While I’m deep in the Altai Mountains in Siberia, walking remote and treacherous valley paths searching for signs of snow leopard, (‘Irbis’ in the local Altai language) here’s a bit more info about this spectacular location.
UNESCO, (United Nations Educational, Scientific and Cultural Organization) recognises this area as special and has inscribed the Golden Mountains of Altai on the World Heritage List.
The Altai Mountains lie at the edge of 4 countries – a beautiful but stark region where Kazakhstan, China, Russia and Mongolia meet. According to UNESCO, the Altai is home to 3,726 registered plant species and 680 animal species. The few remaining snow leopards feed on Ibex or wild mountain goat that graze in the lush green meadows.
The herder communities knew snow leopards centuries ago as can be seen by petroglyphs, ancient rock carvings found here. But today most people have never seen one.
Russia’s snow leopard population is estimated at only 150–200, so every animal is important. Conservation projects focus on making the live animal more valuable to the local communities than income from body parts like pelts and bones. But that’s difficult when an Altai shepherd earns about 1,600-3,100 Rubles (US$50-100) per month.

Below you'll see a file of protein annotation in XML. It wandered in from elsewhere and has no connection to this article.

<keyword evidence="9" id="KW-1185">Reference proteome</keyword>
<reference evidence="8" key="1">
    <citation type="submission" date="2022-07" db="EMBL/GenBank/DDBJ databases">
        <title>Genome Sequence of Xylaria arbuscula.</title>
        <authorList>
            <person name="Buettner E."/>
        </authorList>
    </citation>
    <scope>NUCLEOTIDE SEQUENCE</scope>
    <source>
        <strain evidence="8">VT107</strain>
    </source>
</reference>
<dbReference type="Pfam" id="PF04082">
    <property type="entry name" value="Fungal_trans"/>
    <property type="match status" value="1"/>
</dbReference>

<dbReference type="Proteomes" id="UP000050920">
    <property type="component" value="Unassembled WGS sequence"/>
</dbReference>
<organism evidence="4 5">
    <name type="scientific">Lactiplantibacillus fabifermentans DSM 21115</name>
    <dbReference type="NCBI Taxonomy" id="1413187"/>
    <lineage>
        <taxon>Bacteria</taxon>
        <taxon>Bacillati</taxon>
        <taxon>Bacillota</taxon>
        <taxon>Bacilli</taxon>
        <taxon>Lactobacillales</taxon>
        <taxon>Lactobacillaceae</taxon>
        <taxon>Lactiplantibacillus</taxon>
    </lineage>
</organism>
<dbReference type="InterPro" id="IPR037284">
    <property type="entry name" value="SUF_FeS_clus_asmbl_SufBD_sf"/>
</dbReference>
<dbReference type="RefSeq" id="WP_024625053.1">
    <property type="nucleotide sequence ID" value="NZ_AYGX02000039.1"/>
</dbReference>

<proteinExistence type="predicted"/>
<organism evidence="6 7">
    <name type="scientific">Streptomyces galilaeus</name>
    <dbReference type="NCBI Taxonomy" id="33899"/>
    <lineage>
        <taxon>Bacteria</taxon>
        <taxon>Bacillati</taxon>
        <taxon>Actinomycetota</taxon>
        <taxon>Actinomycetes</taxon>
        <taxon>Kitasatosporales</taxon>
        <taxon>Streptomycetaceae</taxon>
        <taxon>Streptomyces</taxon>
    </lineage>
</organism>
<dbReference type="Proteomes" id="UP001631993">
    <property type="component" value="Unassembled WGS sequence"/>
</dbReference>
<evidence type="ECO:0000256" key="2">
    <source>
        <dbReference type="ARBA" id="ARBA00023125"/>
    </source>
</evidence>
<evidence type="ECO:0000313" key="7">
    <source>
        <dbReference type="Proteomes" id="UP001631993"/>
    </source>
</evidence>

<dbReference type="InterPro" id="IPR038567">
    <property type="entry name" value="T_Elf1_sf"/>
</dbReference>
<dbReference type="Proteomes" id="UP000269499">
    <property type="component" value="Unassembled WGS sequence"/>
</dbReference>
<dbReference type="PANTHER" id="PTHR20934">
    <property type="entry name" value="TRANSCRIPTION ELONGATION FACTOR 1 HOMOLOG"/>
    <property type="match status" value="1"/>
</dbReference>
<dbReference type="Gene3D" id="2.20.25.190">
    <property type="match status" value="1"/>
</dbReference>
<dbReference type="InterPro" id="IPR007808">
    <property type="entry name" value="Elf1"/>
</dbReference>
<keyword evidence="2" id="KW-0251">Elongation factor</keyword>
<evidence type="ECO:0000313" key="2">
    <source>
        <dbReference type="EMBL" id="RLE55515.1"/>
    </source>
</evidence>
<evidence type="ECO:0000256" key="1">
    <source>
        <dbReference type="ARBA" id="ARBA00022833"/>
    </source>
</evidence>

Some of the local people in the Argut Valley of Altai took part in a snow leopard survey in 2007, tracking and recording pugmarks, feces and other signs. International researchers are using herder and villager local knowledge and together work to protect the 5 or so cats found. The Russian government is also taking a role with the establishment of Sailugemsky National Park (80,000 hectares), located in the Argut River basin in February 2010.
I’ll be back from the Altai in a week, so check out my Altai diary to read if we found snow leopards.